The rest of the dancers meanwhile had showered and some had gone for dinner. Some dancers had convened in one hotel room to visit after the show. We had some vodka, pizza and chips and celebrated our last full length show in Ukraine.

    Now we’ll be off to Lviv for the International Dance Festival!!!

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  • Day10

    Hutsul Vesilia

    August 6, 2019 in Ukraine ⋅ ⛅ 22 °C

    When we arrived at the location in Bukovets (the events took place at the school of their village) we were greeted by an entire Ukrainian Hutsul family. They welcomed us and sang for us with a live band. Everyone was dressed in gorgeous beaded blouses and zapaska (hutsul panelled skirts). They also had beaded necklaces on and some of them used toonies as medallions! The welcome shot was a homemade spirit with a ‘golden root’ in it. After the shot, they passed out pampoushky and bread with salo and pickles spread on it. A tasty snack and we were already quite hungry as it was about 2 pm.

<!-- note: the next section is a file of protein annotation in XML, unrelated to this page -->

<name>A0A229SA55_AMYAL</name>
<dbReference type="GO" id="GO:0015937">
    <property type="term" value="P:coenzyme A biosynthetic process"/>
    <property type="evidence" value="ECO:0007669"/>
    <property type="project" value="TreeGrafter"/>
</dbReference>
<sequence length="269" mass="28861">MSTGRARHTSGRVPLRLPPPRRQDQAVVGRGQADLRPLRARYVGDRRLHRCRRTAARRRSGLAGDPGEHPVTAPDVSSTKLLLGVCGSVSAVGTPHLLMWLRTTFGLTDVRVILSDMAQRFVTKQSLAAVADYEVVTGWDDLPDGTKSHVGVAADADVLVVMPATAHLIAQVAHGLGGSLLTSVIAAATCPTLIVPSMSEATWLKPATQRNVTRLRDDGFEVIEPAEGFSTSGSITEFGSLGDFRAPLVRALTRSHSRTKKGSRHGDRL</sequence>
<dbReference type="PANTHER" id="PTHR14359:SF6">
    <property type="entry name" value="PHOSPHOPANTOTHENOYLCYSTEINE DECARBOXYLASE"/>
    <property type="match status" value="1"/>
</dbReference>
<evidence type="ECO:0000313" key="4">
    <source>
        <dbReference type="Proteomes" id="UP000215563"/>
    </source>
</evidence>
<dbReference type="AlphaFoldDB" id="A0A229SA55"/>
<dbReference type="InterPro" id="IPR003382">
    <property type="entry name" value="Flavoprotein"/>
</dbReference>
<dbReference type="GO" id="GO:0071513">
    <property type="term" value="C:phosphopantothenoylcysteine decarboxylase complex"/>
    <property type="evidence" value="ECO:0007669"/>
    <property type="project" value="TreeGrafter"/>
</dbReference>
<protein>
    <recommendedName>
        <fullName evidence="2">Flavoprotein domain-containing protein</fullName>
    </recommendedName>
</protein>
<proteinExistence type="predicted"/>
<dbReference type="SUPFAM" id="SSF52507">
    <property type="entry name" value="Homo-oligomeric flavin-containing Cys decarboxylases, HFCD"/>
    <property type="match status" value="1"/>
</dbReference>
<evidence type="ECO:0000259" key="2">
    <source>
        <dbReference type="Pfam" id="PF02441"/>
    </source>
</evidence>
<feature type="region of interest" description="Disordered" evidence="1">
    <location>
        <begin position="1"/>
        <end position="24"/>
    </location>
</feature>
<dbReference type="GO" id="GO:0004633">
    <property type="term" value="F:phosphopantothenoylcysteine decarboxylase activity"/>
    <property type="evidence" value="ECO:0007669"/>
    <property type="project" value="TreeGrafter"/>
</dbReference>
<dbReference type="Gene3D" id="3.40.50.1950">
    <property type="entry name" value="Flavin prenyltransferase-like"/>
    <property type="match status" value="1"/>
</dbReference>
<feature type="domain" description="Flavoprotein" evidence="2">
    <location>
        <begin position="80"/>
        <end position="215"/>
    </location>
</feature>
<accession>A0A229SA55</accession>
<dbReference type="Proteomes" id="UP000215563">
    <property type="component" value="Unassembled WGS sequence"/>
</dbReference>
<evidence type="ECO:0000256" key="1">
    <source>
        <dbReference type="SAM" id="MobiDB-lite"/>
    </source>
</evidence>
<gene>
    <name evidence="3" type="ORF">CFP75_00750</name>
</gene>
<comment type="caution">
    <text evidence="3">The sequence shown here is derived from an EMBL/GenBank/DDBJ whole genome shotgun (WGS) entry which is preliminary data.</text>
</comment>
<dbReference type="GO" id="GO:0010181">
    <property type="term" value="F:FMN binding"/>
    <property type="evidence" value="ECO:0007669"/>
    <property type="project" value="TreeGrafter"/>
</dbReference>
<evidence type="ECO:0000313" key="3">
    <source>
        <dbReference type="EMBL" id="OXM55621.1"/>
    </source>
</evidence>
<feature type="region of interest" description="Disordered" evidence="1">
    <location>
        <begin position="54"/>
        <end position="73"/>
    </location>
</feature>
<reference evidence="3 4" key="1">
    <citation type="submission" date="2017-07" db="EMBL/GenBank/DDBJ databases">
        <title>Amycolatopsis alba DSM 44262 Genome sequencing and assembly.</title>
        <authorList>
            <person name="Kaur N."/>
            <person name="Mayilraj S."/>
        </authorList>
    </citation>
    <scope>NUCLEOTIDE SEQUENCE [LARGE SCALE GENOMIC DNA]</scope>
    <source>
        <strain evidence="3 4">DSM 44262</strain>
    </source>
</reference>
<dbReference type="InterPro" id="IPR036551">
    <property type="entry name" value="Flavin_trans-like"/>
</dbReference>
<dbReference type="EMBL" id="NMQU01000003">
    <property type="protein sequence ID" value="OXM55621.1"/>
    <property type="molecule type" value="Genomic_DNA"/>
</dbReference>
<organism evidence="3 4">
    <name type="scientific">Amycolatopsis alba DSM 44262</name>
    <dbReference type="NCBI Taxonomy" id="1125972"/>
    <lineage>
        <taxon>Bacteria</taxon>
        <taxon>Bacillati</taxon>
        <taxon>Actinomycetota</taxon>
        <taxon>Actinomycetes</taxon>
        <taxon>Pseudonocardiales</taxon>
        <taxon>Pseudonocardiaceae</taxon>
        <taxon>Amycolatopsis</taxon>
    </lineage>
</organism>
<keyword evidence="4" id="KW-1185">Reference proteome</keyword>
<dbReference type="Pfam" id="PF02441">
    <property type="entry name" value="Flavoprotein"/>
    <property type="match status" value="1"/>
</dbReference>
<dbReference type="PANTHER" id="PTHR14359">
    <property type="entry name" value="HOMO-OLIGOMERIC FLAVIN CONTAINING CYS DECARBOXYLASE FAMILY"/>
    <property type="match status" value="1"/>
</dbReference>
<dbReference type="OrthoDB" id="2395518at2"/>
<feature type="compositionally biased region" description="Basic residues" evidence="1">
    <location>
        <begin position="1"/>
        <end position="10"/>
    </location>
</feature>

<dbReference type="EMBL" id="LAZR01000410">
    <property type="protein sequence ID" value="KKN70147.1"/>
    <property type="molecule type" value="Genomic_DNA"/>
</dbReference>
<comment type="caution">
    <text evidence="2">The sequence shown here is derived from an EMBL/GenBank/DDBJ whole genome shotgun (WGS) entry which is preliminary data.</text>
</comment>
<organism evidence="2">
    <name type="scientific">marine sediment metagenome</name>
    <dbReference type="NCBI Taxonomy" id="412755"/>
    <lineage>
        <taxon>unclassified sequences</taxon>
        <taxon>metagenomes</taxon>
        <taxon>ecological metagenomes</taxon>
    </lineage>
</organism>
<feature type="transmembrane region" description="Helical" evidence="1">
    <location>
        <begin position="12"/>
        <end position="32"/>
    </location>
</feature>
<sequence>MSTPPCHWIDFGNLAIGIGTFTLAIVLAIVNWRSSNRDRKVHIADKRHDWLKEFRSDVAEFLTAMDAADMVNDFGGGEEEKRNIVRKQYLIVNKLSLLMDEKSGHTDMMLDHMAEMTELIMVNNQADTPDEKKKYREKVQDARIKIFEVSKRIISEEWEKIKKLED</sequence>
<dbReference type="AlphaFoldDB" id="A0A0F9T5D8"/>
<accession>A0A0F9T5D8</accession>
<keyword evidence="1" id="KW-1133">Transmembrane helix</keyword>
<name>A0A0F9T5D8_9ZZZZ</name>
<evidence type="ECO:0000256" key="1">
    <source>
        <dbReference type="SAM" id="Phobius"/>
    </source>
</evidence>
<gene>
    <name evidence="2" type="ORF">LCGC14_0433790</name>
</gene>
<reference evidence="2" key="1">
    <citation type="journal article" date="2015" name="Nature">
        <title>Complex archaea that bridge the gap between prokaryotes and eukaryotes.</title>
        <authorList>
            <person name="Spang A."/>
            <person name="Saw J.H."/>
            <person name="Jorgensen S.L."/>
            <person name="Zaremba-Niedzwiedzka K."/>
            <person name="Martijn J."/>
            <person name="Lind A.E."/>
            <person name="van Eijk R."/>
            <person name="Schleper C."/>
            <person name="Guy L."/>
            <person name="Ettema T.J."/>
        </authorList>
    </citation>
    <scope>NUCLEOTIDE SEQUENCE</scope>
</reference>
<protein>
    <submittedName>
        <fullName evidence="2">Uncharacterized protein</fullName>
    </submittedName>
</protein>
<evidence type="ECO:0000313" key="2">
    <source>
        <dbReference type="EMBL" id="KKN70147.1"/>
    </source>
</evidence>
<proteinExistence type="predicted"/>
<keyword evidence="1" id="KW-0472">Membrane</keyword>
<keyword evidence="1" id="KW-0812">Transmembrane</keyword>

Then it was time to select the bride and groom. The hospodar and hospodyna Slavko and Svetlana decided to select people that were dressed similarly. They chose Nathan and Audrey who were wearing similar shirts that they bought at the market today. Maybe it’s a sign?? Jordan and Christine became their wedding party and they also selected parents for the couple as well. The hutsul babas proceeded with the ritual of dressing the bride and braiding her hair. They braided her hair together with yarn and coins (they had a string with coins attached that they weaved in as they braided. Then they twisted the braids around her head and attached a beautiful headdress. Probably best to look at the pictures to understand what it looked like.

    The next tradition was to decorate a fir tree. The tree symbolizes the new family/life that is starting with the marriage and all of the wedding guests help decorate it. Today we decorated the tree with flowers made with streamers but traditionally they would also hang honey (for sweetness) and money (for wealth) on the tree.